# De Moivre’s Theorem

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De Moivre’s theorem can be simply stated as:

Notice that the sine function on both sides is multiplied by the imaginary unit i. This isn’t a pure trigonometrical identity, instead it is a formula that applies to complex numbers.

This formula is an early precursor to Euler’s identity. It is easier to prove — it derives directly from the definition of complex multiplication — but it is not as versatile.

# Complex multiplication

When we first learn about complex multiplication, we simply apply the FOIL rule. For example, if we multiply 1 + i (which we will call a) and 1 + 4i (which we will call b), we get the result c, which is -3 + 5i:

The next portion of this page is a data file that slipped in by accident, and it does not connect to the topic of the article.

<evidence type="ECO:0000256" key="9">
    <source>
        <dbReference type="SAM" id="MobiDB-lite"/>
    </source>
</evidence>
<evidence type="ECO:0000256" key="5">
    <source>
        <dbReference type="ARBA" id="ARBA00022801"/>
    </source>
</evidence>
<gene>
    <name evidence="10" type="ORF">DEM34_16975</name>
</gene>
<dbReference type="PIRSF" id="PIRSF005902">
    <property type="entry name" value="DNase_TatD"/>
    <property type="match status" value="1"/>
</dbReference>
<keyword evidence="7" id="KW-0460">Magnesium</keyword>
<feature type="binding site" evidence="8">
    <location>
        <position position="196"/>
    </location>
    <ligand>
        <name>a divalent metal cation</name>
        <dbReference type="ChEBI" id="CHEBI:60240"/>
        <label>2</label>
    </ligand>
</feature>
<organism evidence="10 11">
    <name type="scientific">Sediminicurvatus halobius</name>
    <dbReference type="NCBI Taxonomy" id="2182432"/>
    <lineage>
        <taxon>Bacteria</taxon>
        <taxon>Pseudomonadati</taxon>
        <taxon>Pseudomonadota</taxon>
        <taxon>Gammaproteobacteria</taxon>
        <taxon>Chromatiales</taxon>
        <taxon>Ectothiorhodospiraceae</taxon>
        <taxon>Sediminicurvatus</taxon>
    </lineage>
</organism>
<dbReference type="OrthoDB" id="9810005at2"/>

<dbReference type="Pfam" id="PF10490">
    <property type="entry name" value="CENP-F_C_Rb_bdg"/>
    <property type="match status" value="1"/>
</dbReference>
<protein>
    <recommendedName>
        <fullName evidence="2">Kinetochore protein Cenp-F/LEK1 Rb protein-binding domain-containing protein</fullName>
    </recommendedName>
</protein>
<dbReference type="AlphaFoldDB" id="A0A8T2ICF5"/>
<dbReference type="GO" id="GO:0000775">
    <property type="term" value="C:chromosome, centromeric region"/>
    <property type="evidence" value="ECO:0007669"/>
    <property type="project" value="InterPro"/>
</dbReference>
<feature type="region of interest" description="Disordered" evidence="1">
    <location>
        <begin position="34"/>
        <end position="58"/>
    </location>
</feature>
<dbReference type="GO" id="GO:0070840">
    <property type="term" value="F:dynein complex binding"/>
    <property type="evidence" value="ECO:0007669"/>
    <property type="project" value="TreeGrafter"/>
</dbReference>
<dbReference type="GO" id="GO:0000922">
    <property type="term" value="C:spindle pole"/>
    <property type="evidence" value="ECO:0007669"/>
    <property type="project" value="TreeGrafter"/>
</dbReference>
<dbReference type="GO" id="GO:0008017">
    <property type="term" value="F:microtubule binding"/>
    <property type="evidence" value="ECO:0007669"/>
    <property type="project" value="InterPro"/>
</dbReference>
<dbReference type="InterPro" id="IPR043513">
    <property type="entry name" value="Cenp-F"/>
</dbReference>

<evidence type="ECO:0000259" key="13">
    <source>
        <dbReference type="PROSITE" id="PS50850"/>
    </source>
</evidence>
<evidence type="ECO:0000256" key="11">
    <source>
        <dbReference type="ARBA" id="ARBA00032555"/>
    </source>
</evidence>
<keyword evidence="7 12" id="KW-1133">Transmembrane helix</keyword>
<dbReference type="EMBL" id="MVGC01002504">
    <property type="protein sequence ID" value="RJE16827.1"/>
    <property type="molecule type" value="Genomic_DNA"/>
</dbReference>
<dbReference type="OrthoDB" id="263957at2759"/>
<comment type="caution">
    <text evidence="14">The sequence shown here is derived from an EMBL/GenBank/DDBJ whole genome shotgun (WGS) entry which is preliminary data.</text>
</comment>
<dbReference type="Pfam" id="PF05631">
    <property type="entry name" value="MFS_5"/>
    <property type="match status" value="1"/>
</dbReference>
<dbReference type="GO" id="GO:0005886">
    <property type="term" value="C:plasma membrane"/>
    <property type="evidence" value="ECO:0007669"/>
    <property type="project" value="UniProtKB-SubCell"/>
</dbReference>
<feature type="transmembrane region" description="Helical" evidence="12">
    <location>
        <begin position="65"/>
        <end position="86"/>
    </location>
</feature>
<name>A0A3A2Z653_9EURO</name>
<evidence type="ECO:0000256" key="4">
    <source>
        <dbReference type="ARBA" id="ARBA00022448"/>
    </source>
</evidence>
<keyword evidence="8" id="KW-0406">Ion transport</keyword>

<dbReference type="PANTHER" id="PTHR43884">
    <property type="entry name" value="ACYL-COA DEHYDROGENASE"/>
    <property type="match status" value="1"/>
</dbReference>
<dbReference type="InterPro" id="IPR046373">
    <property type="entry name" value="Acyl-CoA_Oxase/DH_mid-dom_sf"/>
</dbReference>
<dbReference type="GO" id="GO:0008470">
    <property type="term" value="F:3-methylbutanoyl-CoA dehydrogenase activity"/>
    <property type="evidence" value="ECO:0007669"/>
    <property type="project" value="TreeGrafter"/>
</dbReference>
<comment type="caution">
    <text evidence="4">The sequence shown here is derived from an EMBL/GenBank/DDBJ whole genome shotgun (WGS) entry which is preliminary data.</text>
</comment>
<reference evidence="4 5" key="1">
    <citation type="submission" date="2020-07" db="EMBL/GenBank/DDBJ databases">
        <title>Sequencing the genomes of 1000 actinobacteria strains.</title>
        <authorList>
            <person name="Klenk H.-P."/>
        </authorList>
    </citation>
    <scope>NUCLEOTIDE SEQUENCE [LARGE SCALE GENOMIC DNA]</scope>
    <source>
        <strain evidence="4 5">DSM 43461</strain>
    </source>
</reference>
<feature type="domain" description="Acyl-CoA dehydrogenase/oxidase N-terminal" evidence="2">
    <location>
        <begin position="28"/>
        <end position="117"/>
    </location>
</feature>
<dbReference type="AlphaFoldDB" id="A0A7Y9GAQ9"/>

This is shown here on an Argand diagram:

# Modulus argument form

A complex number can be represented in the form x + iy, but it can also be represented in modulus argument form. In that case, we define the complex number using the angle Θ that the number makes with the real axis, and the length r from the number to the origin. This diagram shows the two alternative ways of representing the same complex number:

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